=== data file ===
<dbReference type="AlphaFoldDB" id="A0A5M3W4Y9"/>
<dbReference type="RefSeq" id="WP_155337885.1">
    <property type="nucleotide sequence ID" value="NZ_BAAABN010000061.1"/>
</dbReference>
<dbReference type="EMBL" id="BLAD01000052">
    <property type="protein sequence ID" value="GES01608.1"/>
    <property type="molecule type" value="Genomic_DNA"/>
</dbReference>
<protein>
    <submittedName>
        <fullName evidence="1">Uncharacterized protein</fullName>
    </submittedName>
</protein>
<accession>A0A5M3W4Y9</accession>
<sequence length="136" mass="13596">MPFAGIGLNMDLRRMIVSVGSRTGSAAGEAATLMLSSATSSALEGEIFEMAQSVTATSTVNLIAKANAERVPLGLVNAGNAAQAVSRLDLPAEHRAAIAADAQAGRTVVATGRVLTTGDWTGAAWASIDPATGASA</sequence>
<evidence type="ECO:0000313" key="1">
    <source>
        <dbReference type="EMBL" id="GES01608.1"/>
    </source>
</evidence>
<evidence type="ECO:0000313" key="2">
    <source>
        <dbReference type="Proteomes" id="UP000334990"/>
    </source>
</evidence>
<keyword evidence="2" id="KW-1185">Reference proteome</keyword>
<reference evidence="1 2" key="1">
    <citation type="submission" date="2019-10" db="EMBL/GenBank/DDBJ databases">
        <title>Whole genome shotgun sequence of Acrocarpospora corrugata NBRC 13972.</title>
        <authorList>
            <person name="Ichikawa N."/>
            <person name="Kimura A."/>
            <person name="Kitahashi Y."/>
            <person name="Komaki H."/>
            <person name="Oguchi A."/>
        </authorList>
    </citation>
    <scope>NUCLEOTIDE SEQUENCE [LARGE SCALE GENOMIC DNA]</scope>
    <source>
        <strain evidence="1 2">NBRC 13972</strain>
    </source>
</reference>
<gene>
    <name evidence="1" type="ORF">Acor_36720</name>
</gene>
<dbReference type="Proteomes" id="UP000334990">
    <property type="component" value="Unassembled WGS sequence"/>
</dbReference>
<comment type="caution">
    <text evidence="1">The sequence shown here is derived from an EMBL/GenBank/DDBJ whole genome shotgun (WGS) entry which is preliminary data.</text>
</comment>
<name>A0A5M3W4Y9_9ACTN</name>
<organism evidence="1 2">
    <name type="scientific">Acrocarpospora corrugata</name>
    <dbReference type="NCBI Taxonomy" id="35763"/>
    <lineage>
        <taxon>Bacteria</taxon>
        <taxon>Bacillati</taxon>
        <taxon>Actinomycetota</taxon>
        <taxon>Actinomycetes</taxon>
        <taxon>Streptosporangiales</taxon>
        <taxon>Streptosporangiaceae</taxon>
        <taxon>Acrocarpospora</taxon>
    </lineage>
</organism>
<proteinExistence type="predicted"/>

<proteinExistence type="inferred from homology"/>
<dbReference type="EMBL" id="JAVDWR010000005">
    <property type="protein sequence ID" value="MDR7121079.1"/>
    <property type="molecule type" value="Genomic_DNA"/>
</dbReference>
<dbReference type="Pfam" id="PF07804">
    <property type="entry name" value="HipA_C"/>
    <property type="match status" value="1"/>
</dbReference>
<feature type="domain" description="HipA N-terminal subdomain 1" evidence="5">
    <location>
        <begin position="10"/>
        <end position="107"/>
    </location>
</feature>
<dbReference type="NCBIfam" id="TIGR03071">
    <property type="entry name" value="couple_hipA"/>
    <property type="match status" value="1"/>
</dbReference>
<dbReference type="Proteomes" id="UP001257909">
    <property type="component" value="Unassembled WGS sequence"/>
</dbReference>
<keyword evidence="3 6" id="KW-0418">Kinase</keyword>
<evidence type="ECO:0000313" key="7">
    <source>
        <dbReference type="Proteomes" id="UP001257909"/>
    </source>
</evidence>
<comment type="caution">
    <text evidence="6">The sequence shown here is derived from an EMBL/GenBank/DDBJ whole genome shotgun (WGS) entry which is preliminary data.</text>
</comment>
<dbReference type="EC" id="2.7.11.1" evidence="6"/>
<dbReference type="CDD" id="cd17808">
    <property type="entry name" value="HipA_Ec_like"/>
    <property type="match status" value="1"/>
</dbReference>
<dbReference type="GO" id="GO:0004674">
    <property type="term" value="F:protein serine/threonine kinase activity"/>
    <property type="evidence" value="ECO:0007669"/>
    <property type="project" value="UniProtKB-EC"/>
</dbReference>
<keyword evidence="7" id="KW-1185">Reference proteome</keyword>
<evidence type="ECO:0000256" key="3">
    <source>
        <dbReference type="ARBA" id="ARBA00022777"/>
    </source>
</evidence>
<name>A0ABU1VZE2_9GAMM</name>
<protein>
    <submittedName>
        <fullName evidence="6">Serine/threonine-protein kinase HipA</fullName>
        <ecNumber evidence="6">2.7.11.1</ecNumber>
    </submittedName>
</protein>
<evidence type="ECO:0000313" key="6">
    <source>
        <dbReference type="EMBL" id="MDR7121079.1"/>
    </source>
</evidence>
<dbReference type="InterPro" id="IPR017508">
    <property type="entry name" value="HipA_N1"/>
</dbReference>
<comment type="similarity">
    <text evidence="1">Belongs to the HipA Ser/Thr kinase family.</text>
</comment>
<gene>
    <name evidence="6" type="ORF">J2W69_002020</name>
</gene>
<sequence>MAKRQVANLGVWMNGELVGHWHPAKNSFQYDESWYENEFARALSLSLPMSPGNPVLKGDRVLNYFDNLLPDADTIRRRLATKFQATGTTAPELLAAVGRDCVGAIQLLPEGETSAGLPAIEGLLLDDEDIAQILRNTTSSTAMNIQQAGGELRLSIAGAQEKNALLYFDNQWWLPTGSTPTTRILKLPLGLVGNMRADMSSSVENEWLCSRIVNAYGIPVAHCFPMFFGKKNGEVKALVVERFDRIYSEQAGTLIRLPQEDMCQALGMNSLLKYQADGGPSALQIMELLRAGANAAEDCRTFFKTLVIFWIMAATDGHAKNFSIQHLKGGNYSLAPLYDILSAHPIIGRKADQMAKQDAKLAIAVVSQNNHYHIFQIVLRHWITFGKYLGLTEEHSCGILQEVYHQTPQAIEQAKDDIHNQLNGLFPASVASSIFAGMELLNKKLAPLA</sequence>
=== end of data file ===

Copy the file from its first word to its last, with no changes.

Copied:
<dbReference type="AlphaFoldDB" id="A0A5M3W4Y9"/>
<dbReference type="RefSeq" id="WP_155337885.1">
    <property type="nucleotide sequence ID" value="NZ_BAAABN010000061.1"/>
</dbReference>
<dbReference type="EMBL" id="BLAD01000052">
    <property type="protein sequence ID" value="GES01608.1"/>
    <property type="molecule type" value="Genomic_DNA"/>
</dbReference>
<protein>
    <submittedName>
        <fullName evidence="1">Uncharacterized protein</fullName>
    </submittedName>
</protein>
<accession>A0A5M3W4Y9</accession>
<sequence length="136" mass="13596">MPFAGIGLNMDLRRMIVSVGSRTGSAAGEAATLMLSSATSSALEGEIFEMAQSVTATSTVNLIAKANAERVPLGLVNAGNAAQAVSRLDLPAEHRAAIAADAQAGRTVVATGRVLTTGDWTGAAWASIDPATGASA</sequence>
<evidence type="ECO:0000313" key="1">
    <source>
        <dbReference type="EMBL" id="GES01608.1"/>
    </source>
</evidence>
<evidence type="ECO:0000313" key="2">
    <source>
        <dbReference type="Proteomes" id="UP000334990"/>
    </source>
</evidence>
<keyword evidence="2" id="KW-1185">Reference proteome</keyword>
<reference evidence="1 2" key="1">
    <citation type="submission" date="2019-10" db="EMBL/GenBank/DDBJ databases">
        <title>Whole genome shotgun sequence of Acrocarpospora corrugata NBRC 13972.</title>
        <authorList>
            <person name="Ichikawa N."/>
            <person name="Kimura A."/>
            <person name="Kitahashi Y."/>
            <person name="Komaki H."/>
            <person name="Oguchi A."/>
        </authorList>
    </citation>
    <scope>NUCLEOTIDE SEQUENCE [LARGE SCALE GENOMIC DNA]</scope>
    <source>
        <strain evidence="1 2">NBRC 13972</strain>
    </source>
</reference>
<gene>
    <name evidence="1" type="ORF">Acor_36720</name>
</gene>
<dbReference type="Proteomes" id="UP000334990">
    <property type="component" value="Unassembled WGS sequence"/>
</dbReference>
<comment type="caution">
    <text evidence="1">The sequence shown here is derived from an EMBL/GenBank/DDBJ whole genome shotgun (WGS) entry which is preliminary data.</text>
</comment>
<name>A0A5M3W4Y9_9ACTN</name>
<organism evidence="1 2">
    <name type="scientific">Acrocarpospora corrugata</name>
    <dbReference type="NCBI Taxonomy" id="35763"/>
    <lineage>
        <taxon>Bacteria</taxon>
        <taxon>Bacillati</taxon>
        <taxon>Actinomycetota</taxon>
        <taxon>Actinomycetes</taxon>
        <taxon>Streptosporangiales</taxon>
        <taxon>Streptosporangiaceae</taxon>
        <taxon>Acrocarpospora</taxon>
    </lineage>
</organism>
<proteinExistence type="predicted"/>

<proteinExistence type="inferred from homology"/>
<dbReference type="EMBL" id="JAVDWR010000005">
    <property type="protein sequence ID" value="MDR7121079.1"/>
    <property type="molecule type" value="Genomic_DNA"/>
</dbReference>
<dbReference type="Pfam" id="PF07804">
    <property type="entry name" value="HipA_C"/>
    <property type="match status" value="1"/>
</dbReference>
<feature type="domain" description="HipA N-terminal subdomain 1" evidence="5">
    <location>
        <begin position="10"/>
        <end position="107"/>
    </location>
</feature>
<dbReference type="NCBIfam" id="TIGR03071">
    <property type="entry name" value="couple_hipA"/>
    <property type="match status" value="1"/>
</dbReference>
<dbReference type="Proteomes" id="UP001257909">
    <property type="component" value="Unassembled WGS sequence"/>
</dbReference>
<keyword evidence="3 6" id="KW-0418">Kinase</keyword>
<evidence type="ECO:0000313" key="7">
    <source>
        <dbReference type="Proteomes" id="UP001257909"/>
    </source>
</evidence>
<comment type="caution">
    <text evidence="6">The sequence shown here is derived from an EMBL/GenBank/DDBJ whole genome shotgun (WGS) entry which is preliminary data.</text>
</comment>
<dbReference type="EC" id="2.7.11.1" evidence="6"/>
<dbReference type="CDD" id="cd17808">
    <property type="entry name" value="HipA_Ec_like"/>
    <property type="match status" value="1"/>
</dbReference>
<dbReference type="GO" id="GO:0004674">
    <property type="term" value="F:protein serine/threonine kinase activity"/>
    <property type="evidence" value="ECO:0007669"/>
    <property type="project" value="UniProtKB-EC"/>
</dbReference>
<keyword evidence="7" id="KW-1185">Reference proteome</keyword>
<evidence type="ECO:0000256" key="3">
    <source>
        <dbReference type="ARBA" id="ARBA00022777"/>
    </source>
</evidence>
<name>A0ABU1VZE2_9GAMM</name>
<protein>
    <submittedName>
        <fullName evidence="6">Serine/threonine-protein kinase HipA</fullName>
        <ecNumber evidence="6">2.7.11.1</ecNumber>
    </submittedName>
</protein>
<evidence type="ECO:0000313" key="6">
    <source>
        <dbReference type="EMBL" id="MDR7121079.1"/>
    </source>
</evidence>
<dbReference type="InterPro" id="IPR017508">
    <property type="entry name" value="HipA_N1"/>
</dbReference>
<comment type="similarity">
    <text evidence="1">Belongs to the HipA Ser/Thr kinase family.</text>
</comment>
<gene>
    <name evidence="6" type="ORF">J2W69_002020</name>
</gene>
<sequence>MAKRQVANLGVWMNGELVGHWHPAKNSFQYDESWYENEFARALSLSLPMSPGNPVLKGDRVLNYFDNLLPDADTIRRRLATKFQATGTTAPELLAAVGRDCVGAIQLLPEGETSAGLPAIEGLLLDDEDIAQILRNTTSSTAMNIQQAGGELRLSIAGAQEKNALLYFDNQWWLPTGSTPTTRILKLPLGLVGNMRADMSSSVENEWLCSRIVNAYGIPVAHCFPMFFGKKNGEVKALVVERFDRIYSEQAGTLIRLPQEDMCQALGMNSLLKYQADGGPSALQIMELLRAGANAAEDCRTFFKTLVIFWIMAATDGHAKNFSIQHLKGGNYSLAPLYDILSAHPIIGRKADQMAKQDAKLAIAVVSQNNHYHIFQIVLRHWITFGKYLGLTEEHSCGILQEVYHQTPQAIEQAKDDIHNQLNGLFPASVASSIFAGMELLNKKLAPLA</sequence>